And while Kelly’s wit and wordplay was a large part of the strip’s success, it was his gorgeous artwork that held everything together. The appealing designs of Pogo and company were cute and pleasant without being grating or saccharine, and as for the backgrounds, well, nobody could draw a tree like Walt Kelly. Nobody.
POGO was one of the first comic strips to find serious mainstream success in the bookstores. Dozens and dozens of reprint books were published, often going into fourth and fifth printings.
In the collections, Kelly would reorder and change the panels to fit a more traditional comic-book structure. Best of all, Kelly took advantage of the additional space to include new material like original verse and longer-form short stories, like this adaptation of a scene from ALICE’S ADVENTURES IN WONDERLAND.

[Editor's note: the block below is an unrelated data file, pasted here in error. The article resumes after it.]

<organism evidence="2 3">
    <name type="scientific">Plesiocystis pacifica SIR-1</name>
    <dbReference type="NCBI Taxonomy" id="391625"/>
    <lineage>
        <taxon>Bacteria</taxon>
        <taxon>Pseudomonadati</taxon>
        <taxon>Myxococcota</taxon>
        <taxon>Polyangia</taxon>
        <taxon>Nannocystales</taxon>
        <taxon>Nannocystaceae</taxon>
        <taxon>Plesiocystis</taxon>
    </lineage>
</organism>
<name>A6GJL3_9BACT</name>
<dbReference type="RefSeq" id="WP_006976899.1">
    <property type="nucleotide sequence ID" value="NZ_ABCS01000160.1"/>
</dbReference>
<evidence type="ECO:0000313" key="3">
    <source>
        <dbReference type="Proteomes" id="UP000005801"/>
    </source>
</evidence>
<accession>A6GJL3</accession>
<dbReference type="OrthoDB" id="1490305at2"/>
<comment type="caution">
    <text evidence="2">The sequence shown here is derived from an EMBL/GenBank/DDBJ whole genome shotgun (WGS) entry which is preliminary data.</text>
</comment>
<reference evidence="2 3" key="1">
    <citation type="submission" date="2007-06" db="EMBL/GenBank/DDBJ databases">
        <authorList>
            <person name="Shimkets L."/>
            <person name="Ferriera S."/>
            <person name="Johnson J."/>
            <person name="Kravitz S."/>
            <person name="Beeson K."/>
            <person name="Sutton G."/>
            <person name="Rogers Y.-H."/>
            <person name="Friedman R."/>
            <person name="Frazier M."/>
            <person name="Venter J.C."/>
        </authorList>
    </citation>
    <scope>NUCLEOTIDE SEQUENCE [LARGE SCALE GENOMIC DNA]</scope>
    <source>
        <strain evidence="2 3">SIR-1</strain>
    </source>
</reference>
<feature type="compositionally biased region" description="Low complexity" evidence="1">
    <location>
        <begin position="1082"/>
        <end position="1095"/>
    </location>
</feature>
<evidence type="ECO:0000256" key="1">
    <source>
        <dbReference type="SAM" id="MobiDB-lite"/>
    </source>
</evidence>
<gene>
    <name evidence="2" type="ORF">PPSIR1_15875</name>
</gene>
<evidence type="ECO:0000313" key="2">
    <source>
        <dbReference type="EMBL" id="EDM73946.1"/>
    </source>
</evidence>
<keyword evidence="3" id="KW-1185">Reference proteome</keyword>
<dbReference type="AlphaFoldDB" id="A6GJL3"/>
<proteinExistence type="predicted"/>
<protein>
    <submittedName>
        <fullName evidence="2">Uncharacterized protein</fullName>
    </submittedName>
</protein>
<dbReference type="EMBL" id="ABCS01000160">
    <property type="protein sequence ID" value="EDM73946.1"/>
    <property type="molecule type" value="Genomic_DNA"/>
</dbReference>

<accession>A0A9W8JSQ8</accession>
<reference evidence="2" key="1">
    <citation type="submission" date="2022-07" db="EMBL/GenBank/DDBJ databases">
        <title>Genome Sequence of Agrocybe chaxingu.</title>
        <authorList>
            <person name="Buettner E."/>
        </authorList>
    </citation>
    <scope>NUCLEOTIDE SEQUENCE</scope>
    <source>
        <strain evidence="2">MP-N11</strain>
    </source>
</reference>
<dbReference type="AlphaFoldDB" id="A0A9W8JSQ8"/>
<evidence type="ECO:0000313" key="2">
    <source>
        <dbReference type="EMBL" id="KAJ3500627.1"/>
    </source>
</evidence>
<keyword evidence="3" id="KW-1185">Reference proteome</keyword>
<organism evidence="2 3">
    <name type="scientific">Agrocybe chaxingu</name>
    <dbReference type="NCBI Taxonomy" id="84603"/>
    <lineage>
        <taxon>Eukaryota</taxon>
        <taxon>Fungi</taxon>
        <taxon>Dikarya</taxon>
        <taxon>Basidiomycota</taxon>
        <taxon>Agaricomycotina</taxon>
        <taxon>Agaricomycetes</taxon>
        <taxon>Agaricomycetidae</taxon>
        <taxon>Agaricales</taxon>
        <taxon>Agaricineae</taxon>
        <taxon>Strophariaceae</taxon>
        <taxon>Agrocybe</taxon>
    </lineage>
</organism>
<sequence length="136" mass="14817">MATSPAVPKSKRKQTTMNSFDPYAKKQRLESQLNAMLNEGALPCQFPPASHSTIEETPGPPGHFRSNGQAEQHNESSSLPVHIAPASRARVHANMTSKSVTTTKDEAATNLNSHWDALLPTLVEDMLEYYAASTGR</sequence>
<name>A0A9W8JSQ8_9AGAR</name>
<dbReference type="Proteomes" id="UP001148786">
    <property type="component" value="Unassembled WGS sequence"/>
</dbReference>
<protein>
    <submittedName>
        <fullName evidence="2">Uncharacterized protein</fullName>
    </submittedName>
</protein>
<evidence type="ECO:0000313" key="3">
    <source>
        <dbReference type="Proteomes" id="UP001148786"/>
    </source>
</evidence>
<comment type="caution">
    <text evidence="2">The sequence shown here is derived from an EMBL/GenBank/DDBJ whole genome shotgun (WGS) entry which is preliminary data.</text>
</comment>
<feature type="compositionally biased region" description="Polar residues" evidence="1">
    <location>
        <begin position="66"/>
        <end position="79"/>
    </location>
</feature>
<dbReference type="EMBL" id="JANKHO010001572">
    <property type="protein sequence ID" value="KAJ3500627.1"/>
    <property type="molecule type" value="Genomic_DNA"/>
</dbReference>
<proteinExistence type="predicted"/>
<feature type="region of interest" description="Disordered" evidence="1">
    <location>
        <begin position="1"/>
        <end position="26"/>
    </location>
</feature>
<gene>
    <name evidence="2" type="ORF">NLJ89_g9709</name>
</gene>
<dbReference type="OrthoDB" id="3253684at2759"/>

While POGO was a smash in the publishing world, Kelly was very selective about allowing the use of his characters in any other merchandising. There were a few cups and novelties, but not many. When Kelly agreed to allow Procter and Gamble to manufacture POGO figurines as a purchase incentive with boxes of detergent, the artist rejected prototype after prototype as not being accurate enough to his characters, until finally the exasperated artist, who was not a sculptor, reached for the clay and sculpted the statues himself. The resulting Procter and Gamble figurines are quite rare today, and much in demand among POGO collectors.
Even harder to find are the two cinematic translations of Walt Kelly’s work. The best treatment came from the 1969 network television animated special, THE POGO SPECIAL BIRTHDAY SPECIAL. Directed by the legendary animator Chuck Jones, and produced by Jones and Kelly, the special details Pogo and friends’ attempts to put together a surprise birthday party for Porky Pine, who doesn’t really have a birthday, since he’s “a norphan.”